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The Texas Senate on Thursday passed a bill that would create a $15 million “innovation grants” program designed to expand access to mental health services for children and families across the state. .
Senate Bill 26, introduced by State Sen. Lois Kolkhorst, R-Brenham, will provide grants to health care providers and nonprofit groups that offer mental health treatment, especially those who work with children and their family members. The program would be overseen by Texas Health and Human Services.
“The state doesn’t always have to do this. There are great non-profits doing great work. We have local mental health providers doing a terrific job,” Kolkhorst said.
Kolkhorst’s bill was approved unanimously by a vote of 30 to 0 and will now be presented to the House. State Sen. Roland Gutierrez, D-San Antonio, proposed an amendment that would have required grantees to post materials about gun safety and suicide prevention on their website and at their facilities, but it doesn’t. was not adopted.
As written, the bill would require Texas Health and Human Services to prioritize entities that work with children and family members of children deemed to be at high risk for mental health issues. The bill also directs the state to consider new funding options for nursing homes that could provide long-term hospital care to people with behavioral treatment needs but who no longer require care. be in the state psychiatric hospital system.
The bill would also require the state to audit local mental health authorities once every 10 years and publish mental health care data online. It will also create an exit and transition program to help people hospitalized in public hospitals gradually integrate into the community.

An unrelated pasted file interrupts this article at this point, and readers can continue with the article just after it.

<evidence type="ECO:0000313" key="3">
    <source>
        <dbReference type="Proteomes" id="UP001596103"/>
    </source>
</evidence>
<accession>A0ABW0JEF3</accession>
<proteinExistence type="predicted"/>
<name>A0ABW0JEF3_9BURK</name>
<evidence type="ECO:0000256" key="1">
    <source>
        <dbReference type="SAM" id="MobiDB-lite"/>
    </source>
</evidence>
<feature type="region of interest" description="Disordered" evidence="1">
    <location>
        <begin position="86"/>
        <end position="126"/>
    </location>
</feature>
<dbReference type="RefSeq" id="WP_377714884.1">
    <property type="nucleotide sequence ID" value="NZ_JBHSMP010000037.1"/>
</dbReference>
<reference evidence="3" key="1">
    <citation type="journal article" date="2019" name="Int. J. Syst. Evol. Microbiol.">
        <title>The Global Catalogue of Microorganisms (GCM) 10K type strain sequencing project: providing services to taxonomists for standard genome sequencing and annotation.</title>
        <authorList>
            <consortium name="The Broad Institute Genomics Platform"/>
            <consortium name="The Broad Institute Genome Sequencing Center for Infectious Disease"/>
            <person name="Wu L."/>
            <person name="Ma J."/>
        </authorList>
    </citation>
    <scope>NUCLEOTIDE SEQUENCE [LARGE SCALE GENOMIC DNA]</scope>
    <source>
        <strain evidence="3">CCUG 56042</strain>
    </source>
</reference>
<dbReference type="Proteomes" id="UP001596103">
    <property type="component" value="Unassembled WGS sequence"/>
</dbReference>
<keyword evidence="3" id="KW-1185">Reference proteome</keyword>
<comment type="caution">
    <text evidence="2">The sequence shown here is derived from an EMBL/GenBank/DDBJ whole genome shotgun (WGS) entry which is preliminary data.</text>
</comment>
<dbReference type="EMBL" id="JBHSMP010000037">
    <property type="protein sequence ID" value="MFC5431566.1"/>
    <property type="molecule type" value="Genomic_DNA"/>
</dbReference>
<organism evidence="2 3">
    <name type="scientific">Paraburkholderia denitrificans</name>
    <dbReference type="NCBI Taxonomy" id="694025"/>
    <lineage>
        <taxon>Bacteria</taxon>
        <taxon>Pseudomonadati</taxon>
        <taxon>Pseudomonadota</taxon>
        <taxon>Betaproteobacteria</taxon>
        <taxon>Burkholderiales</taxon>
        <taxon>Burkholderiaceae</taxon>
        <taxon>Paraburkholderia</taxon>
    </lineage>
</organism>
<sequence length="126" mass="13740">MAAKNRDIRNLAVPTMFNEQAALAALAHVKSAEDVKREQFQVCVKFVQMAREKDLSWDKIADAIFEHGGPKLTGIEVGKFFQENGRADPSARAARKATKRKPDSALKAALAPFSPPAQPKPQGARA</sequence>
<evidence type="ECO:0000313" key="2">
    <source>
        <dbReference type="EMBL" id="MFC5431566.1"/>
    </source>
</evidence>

“Senate Bill 26 provides clear direction for several programs funded in the budget to ensure that those funds are spent on patient treatment and beds, not just bureaucracy,” Kolkhorst said. “The bill creates transparency and accountability for our many community health systems to ensure that services really reach those who need them.”
In 2022, Texas ranked last in access to children’s mental health services and 33rd in adult care, according to Mental Health America, a nonprofit advocacy group.
Today, 98% of Texas’ 254 counties have been fully or partially designated by the federal government as “mental health professional shortage areas.”
Greg Hansch, executive director of the nonprofit Texas National Alliance on Mental Illness, said his organization supports SB 26 because it improves communication between state psychiatric hospitals and local mental health authorities.
“We have long argued that the state should collect data on the extent to which individuals are in a lower level of care than they are clinically recommended for,” he said. “It’s important to get the right services at the right time. SB 26 will shed light on this key issue, as well as several others.
At a press conference earlier Thursday, Lt. Governor Dan Patrick pointed to both SB 26 and Kolkhorst’s other bill, Senate Bill 25, as evidence of the Senate’s mission. to alleviate the state’s strained mental health system. They are part of what Patrick said is an investment of more than $3 billion proposed in the 2023 Supplementary Budget and the next two-year budget to increase access to mental health services in Texas.
Most of this funding would go to building new public psychiatric facilities and renovating older ones.
SB 25 would increase funding for nursing students and training programs. It would provide loan repayment assistance to part-time nursing teachers. The bill is currently before the House Higher Education Committee.
“Today we’re here to talk about the biggest expansion of mental health care in the state and, I would say, in the country,” Patrick said.
The state also plans to set aside $100 million of the proposed budget of more than $2.3 billion to help the state’s 37 mental health authorities, which provide local treatment, creating more short-term inpatient treatment. term for patients who may be experiencing a mental health crisis.
“This is a unique opportunity to be able to help and lead our community at a time when we really need it – and after the pandemic, we need it more than ever,” Kolkhorst said.
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